Health Departments


Delays in recognizing outbreaks of extrapulmonary NTM can occur because of:

  • the long period of time between exposure and symptom onset
  • the nonspecific symptomatology
  • the act that patients often present to different healthcare facilities

This can results in delays in public health actions and further infections. Health departments should therefore consider adding extrapulmonary NTM infections to the list of reportable conditions in their jurisdiction.

Reporting of extrapulmonary NTM infections can lead to timely outbreak detection and implementation of public health interventions to decrease the risk of new infections. Jurisdictions that have added extrapulmonary NTM infections to the list of conditions which are required to be reported to the health department have been able to analyze surveillance data to identify and promptly respond to NTM outbreaks.

Outbreaks of extrapulmonary NTM infections have occurred in a number of settings, and are usually due to a water source.

Settings with increased risk of NTM infections include:

  • Tattoo parlors
  • Nail salons
  • Hot tubs or spas
  • Healthcare settings

NTM outbreaks have been reported in healthcare settings due to the ability of NTM to form biofilms in hospital plumbing and on medical devices. Healthcare-associated outbreaks often result from breaches in infection control practices that allow patients to be exposed to contaminated water during invasive procedures such as injections, infusions, or surgeries. Healthcare-associated NTM outbreaks can also result from contaminated medical equipment, such as bronchoscopes or heater-cooler devices used in cardiac surgery. NTM outbreaks can occur in many different clinical settings and result from a wide range of medical procedures and practices including:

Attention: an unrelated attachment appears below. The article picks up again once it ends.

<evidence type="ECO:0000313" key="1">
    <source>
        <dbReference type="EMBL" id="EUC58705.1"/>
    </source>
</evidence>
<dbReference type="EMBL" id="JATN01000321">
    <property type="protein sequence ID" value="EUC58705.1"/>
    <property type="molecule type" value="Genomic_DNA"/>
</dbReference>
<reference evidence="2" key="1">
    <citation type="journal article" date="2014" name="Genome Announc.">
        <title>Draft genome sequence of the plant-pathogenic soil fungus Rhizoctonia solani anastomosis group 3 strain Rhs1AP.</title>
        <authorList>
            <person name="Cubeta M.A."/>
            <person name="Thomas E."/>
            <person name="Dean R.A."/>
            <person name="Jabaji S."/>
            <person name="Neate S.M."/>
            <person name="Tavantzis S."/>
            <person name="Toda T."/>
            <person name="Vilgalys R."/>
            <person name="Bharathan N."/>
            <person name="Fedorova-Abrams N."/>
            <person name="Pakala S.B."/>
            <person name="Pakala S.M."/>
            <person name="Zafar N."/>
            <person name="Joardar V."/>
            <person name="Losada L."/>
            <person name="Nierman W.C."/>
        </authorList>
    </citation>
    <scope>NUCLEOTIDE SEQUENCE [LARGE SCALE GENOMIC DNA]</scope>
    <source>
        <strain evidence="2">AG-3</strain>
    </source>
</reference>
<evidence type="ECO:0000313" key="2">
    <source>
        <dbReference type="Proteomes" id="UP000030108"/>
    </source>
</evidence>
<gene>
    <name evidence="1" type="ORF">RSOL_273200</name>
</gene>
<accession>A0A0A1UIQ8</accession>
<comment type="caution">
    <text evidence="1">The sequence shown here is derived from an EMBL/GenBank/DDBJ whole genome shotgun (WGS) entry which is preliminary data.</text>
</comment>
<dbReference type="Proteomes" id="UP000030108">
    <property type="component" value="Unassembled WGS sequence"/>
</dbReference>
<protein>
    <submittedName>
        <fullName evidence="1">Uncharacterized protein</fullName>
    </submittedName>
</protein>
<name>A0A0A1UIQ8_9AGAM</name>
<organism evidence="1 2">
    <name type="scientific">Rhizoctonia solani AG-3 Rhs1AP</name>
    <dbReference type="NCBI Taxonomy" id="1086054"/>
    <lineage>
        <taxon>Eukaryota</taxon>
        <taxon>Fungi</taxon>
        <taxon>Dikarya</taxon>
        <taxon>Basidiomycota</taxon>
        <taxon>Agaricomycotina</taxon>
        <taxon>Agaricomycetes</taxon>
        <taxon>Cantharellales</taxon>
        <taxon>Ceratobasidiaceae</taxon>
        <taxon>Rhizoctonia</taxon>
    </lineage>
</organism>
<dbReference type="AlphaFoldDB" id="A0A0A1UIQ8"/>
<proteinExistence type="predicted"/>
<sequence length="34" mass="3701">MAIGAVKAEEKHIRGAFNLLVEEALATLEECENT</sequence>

• Surgery
    • Breast surgery
    • Heart surgery, including infections related to heater-cooler devices
    • Eye surgery with exposure to consumer-grade humidifiers
  • Dental procedures
  • Medical tourism
  • Cosmetic surgery
  • Medicine compounding and mixing
  • Medication preparation
  • Injection preparation and administration
  • Central line placement and maintenance
  • Manufacturing of medical products

Public health case definition for extrapulmonary NTM

In June of 2017 the Council of State and Territorial Epidemiologist approved a standardized case definition for extrapulmonary NTM infections [PDF – 13 pages]. The purpose of the definition is to assist state health departments in making extrapulmonary NTM infections reportable, ensure consistency across jurisdictions, and facilitate detection and reporting of extrapulmonary NTM outbreaks. The case definition focuses on extrapulmonary NTM infections as these infections are more likely to be associated with outbreaks compared to pulmonary NTM infections. The case definition is intended to be utilized for public health surveillance and not clinical diagnosis.

Health Departments Should:

Examples of select healthcare-associated NTM outbreaks